2.     Spend time outdoors

One of the most significant reasons why illnesses spread quicker and easier during winter is that we all spend more time indoors. A 2014 study by Columbia University, reported here by the BBC, found that in dry, indoor air, particles from sneezing and coughing broke into smaller pieces. This occurrence meant those particles could stay in the air for longer, increasing the chances of being inhaled by others.

In contrast, outdoors, in more humid conditions, those same particles are more likely to stay intact and fall to the ground.

Spending time outdoors will help you avoid getting sick in many ways:

  • Use your time outdoors to exercise. Many studies have shown that regular, moderate exercise can reduce upper-respiratory-tract infections by nearly 50%. Just don't overdo it; overexercise has the potential to compromise your immune system, so 20 – 30 minutes of walking every day will do the trick.


  • Maximise your time outdoors to enjoy what limited sunlight there is during the winter months. Sunlight is our primary source of vitamin D, which can both help prevent and treat colds and flu. Some studies also suggest additional vitamin D supplementation during winter can reduce the chances of acquiring a cold or flu illness by up to 70%.

For the times when it is too cold to spend too long outdoors, consider investing in a humidifier to keep the air in your home moist and prevent infectious particles hanging around.

3.     Optimise your sleeping pattern

Our bodies do much of their best work when we are asleep. If we deprive our bodies of sleep or only take low-quality sleep, we can weaken our immune system hugely. The Sleep Foundation even claims that poor quality sleep can reduce the effectiveness of seasonal flu vaccines.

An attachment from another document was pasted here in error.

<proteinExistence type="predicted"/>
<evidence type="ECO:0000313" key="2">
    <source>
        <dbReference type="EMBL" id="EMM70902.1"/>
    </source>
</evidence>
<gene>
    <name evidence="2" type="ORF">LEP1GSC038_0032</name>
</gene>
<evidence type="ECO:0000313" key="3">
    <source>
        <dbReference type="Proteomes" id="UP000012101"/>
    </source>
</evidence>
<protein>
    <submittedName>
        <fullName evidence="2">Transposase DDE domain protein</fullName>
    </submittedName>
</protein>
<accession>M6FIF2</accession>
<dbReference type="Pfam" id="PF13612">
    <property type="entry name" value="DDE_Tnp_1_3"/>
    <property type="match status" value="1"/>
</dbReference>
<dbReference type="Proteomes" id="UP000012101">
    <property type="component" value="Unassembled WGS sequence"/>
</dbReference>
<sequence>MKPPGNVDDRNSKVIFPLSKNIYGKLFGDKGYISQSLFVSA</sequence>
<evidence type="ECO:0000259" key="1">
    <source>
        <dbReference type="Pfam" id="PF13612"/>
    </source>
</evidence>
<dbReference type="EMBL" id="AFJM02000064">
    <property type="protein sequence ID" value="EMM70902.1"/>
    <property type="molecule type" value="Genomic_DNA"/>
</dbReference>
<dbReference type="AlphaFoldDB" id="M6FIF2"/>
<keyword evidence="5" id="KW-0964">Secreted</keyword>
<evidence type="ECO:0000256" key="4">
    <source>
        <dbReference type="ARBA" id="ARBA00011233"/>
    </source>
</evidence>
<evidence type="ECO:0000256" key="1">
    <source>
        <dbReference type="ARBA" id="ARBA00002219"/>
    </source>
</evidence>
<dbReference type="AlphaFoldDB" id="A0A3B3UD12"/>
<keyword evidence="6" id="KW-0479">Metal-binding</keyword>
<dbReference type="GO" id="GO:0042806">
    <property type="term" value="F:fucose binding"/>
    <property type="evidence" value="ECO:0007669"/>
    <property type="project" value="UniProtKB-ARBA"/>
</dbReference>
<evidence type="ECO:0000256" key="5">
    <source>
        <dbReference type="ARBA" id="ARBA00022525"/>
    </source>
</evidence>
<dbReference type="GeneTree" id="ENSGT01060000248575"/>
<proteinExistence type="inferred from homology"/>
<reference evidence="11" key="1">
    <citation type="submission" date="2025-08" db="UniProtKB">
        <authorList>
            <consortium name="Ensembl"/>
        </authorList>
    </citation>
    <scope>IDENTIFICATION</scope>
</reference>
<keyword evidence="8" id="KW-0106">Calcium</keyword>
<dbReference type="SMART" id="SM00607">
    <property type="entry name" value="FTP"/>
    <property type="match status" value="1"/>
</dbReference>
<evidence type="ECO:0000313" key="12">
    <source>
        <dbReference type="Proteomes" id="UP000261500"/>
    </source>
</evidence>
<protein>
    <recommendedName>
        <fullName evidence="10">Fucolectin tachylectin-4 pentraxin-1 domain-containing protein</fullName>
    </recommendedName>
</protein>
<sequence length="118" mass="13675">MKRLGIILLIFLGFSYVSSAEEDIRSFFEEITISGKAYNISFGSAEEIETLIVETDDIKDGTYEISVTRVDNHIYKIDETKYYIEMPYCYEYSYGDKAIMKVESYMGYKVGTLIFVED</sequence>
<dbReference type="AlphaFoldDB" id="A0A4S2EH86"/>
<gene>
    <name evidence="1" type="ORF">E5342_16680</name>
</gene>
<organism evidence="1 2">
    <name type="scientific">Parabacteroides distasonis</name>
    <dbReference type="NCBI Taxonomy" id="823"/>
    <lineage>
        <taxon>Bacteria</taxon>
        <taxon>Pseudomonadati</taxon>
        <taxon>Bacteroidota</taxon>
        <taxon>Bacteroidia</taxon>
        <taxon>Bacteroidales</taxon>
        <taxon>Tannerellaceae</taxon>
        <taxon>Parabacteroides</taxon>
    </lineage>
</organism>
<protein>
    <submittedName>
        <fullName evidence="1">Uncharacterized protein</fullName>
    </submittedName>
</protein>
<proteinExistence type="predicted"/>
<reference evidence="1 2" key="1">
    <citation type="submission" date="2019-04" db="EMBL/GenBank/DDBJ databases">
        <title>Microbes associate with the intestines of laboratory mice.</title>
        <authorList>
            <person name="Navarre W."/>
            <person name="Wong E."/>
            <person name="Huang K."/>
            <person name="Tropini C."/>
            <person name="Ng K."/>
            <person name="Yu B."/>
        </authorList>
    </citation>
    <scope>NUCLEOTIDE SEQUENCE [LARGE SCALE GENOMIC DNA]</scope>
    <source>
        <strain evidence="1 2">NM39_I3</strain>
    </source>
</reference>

How much sleep we need can vary significantly between individuals. However, whether you need six hours or ten hours per day, the good sleep habits to get into remain the same:

  • Have a consistent bedtime every evening. Set your bedtime depending on when you need to get up and how much sleep you find you need. Set yourself a long-term goal of being so consistent you no longer need an alarm to wake up on time.


  • Avoid blue light before bed. Rather than using blue light filters to ensure you can continue using your smartphone or tablet, try to skip screens altogether. Use wind-down features to remind you when it's time to turn devices off or put them away and lose yourself in a book before bedtime. Turn this into part of a pre-bedtime routine.
  • If you find it easy to fall asleep but find you often wake throughout the night, you might need to consider factors like the quality of your pillows and mattress or the temperature in your bedroom. You might also need to consider how close to bedtime you eat, and what you're eating when you do so.

How to avoid getting sick this winter

Aside from seasonal specific aspects like vaccinations, the easiest way to avoid getting sick in the winter is to safeguard your health throughout the rest of the year! However, if the challenges of 2020 have seen you take your eye off the ball and you’ve struggled to get back on track, getting a flu jab, spending more time outside, and adopting healthy sleep routines are all things you can start doing today that will help protect yourself from winter illnesses.

It also pays to ensure you’re eating healthily, moderating your alcohol consumption, and actively looking to manage your mental wellbeing, especially at work.

Stay safe this winter!